Shareholder resolutions on climate change and other ESG risks are starting to gather steam

Last month saw South Africa’s first ever climate risk-related resolutions tabled at the Standard Bank Annual General Meeting. The first resolution called on the bank to prepare a report on its exposure to climate risk in its lending, financing and investment activities.  The second resolution called on the company to adopt and publicly disclose a coal power and mining lending policy. These resolutions, the first of their kind to be tabled by a South African listed company at its AGM, are a significant step in local shareholder activism on climate change.

 

While the majority of shareholders voted against the first resolution (62%), the second resolution received the support of 55% of the shareholders and is therefore binding on the company. The move may have set a new precedent and the industry can expect to see more shareholder resolutions and activism of this kind this year, as well as on other ESG-related issues.

 

This is already evident in the recent news that Absa will become SA's first bank to voluntarily develop a comprehensive policy on climate change, an announcement that followed the events surrounding Standard Bank’s AGM.

 

Despite the first resolution not being passed, the listed markets will never-the-less be forced to contend with one aspect of climate risk through the newly gazetted Carbon Tax Bill, which came into effect from 1 June. Ten years in the making, the Carbon Tax bill sends an important signal to the markets that the direction of travel is towards long-run decarbonisation of growth.

 

The Standard Bank resolutions and Absa’s voluntary development of a climate change policy indicate that environmental, social and governance (ESG) issues will increasingly be showing up on the corporate agenda.

 

The fact that climate risks were raised at a large corporate’s AGM shows that stakeholders and shareholders alike recognise that the risk associated with transitioning business models to align with a two degree Celsius future are material. For long-term investors, having transparency on this risk is not an unreasonable request, and so we expect that the climate change debate in South Africa will gain further traction going forward. Additionally, we expect greater consideration of these risks in the context of how our national energy system is planned, rolled out and capitalised.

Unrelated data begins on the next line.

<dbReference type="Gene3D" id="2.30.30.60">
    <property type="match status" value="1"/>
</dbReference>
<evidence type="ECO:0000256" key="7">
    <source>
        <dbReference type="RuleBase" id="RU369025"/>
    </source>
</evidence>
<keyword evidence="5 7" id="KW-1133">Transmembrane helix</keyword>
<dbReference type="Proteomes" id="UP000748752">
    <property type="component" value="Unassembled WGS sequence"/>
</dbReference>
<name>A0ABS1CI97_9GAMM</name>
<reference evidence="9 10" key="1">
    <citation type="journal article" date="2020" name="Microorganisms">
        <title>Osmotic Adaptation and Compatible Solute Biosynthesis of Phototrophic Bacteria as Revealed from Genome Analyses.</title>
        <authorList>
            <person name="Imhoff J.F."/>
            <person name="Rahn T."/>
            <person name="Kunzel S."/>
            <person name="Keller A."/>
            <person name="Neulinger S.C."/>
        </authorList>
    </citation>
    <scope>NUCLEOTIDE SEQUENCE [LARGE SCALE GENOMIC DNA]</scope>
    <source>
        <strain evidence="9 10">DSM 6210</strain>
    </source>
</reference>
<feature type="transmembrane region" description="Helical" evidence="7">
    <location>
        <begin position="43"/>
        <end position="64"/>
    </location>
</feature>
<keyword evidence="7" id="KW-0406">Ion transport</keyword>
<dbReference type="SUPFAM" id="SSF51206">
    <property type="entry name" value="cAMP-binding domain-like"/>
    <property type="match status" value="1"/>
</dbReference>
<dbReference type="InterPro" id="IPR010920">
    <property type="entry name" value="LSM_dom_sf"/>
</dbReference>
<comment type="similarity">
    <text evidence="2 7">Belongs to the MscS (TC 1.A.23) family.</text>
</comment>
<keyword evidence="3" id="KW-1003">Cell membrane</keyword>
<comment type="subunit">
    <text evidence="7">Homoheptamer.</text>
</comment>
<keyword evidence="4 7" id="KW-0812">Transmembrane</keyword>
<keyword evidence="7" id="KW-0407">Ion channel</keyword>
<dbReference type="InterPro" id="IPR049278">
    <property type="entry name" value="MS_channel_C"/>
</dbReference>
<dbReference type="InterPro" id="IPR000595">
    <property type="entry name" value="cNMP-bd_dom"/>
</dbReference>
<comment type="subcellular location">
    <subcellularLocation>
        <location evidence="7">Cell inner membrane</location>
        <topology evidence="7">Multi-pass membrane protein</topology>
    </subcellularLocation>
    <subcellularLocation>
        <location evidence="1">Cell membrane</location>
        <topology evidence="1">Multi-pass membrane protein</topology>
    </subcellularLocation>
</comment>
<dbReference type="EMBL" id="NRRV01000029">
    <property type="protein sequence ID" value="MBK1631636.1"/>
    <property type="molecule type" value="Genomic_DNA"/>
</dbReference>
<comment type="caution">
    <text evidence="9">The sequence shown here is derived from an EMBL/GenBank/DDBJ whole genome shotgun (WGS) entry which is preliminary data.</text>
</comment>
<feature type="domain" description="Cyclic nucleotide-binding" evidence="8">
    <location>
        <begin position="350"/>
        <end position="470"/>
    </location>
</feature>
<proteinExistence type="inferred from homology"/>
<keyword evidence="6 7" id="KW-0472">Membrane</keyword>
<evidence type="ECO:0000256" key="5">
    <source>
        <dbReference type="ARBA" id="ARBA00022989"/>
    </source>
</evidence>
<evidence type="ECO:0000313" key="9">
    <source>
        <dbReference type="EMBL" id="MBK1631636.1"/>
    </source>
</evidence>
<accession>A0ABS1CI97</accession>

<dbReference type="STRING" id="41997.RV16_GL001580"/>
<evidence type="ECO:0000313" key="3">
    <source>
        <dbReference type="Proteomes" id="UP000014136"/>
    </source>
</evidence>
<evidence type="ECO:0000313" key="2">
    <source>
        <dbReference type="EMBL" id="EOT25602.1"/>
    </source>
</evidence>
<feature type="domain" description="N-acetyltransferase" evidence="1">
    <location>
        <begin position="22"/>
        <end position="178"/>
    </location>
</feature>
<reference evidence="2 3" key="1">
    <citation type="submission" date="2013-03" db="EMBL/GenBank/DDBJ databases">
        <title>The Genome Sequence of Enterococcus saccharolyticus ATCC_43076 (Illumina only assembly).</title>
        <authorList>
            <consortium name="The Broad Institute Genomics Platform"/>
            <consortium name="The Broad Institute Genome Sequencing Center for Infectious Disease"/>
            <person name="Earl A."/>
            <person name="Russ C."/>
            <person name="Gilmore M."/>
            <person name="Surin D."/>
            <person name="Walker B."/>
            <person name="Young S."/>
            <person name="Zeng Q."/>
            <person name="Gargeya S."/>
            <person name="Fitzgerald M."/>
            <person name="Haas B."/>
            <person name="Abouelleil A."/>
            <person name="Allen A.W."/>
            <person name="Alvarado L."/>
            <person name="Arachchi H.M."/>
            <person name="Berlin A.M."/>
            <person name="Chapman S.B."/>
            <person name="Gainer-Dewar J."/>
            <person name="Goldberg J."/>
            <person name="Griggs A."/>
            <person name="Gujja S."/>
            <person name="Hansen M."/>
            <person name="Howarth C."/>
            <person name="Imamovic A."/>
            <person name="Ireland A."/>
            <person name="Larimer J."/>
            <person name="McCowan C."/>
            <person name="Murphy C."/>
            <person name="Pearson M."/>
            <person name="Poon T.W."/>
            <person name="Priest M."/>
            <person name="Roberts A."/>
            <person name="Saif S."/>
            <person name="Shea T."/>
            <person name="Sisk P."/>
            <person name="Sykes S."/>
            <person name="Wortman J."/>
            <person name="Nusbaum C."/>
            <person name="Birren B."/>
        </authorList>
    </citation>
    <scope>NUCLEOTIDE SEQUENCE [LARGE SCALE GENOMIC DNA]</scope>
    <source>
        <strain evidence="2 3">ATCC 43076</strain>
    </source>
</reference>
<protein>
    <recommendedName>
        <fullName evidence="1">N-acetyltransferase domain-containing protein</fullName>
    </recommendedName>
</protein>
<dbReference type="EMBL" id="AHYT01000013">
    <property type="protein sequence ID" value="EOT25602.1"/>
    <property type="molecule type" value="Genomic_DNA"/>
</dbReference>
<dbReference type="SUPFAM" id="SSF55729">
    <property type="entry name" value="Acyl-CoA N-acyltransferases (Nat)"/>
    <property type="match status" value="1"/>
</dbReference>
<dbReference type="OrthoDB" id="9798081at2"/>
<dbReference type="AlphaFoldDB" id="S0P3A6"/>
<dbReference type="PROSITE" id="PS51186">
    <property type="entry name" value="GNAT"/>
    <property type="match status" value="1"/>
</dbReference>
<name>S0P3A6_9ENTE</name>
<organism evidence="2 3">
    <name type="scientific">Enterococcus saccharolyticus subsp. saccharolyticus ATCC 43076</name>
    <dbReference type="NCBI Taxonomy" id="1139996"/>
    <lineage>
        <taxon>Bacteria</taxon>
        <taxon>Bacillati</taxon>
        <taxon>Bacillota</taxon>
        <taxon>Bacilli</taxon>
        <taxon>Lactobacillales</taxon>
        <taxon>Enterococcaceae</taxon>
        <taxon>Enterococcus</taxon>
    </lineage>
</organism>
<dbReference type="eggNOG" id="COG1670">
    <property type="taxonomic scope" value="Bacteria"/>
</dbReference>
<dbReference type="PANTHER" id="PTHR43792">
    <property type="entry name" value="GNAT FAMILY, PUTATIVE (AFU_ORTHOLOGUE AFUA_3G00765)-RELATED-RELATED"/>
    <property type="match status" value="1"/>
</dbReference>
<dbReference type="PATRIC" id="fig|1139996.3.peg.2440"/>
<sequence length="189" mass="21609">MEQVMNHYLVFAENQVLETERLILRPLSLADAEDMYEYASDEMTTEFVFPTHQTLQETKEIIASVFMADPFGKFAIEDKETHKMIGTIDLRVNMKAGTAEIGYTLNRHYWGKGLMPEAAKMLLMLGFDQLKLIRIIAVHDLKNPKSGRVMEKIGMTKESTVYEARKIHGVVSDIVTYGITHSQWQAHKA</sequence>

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The risks posed by climate change can be seen through the lenses of physical risk, technology/disruption risk and tax/legal risk. Importantly, climate risk is a social risk multiplier and given the triple social challenges faced by South Africa of poverty, inequality and unemployment, it’s critical that theses knock on risks are considered. The climate models for South Africa predict that the country will generally get drier in the west and wetter in the east with higher intensity weather events.  We have witnessed the effects of the droughts in Western Cape and recent flooding in the KZN/ Eastern Cape and so, have first-hand experience of how these events impact the vulnerable, let alone industry.

 

In Old Mutual Investment Group’s recently published Responsible Investment report, we penned an article which flagged that the remainder of 2019 will see a greater amount of shareholder proposed resolutions at company annual general meetings coupled with more vocal pushback from civil society organisations to corporate responses on ESG issues.  Following the events relating to the Standard Bank AGM, the pressure that was applied to Standard Bank is sure to flow over to other companies and, from an ESG perspective, this should be seen as a positive move for the entire country.

 

Ultimately, the industry is starting to realise that the large asset owners will need to transition their asset registers and pay greater attention to the carbon intensity of their investment portfolios. While it might seem like applying climate risk factors into investment portfolios are timely and costly, the longer term costs of not implementing this approach is far higher. It simply has to be done in terms of long-term portfolio returns.

 

The retail market in South Africa is also waking up to the fact that they can, and should have, a choice when it comes to how their investments are managed. Our expectation is that there will be growth in demand for ESG-themed investment products and coupled with this, innovations in this area.

 

As a large asset manager, we recognise that the new paradigm of investing requires a shift from balancing risk and return to balancing risk, return and impact. We have embraced this shift and embed it as a part of our fiduciary commitment to our clients across all our investment capabilities. The climate change debate is an important one and we will continue to actively engage with investee companies to reduce investment risk and, additionally, seek further opportunities to build out our already substantial investments in the low carbon and renewable energy sectors.

 

ENDS

 

 

 

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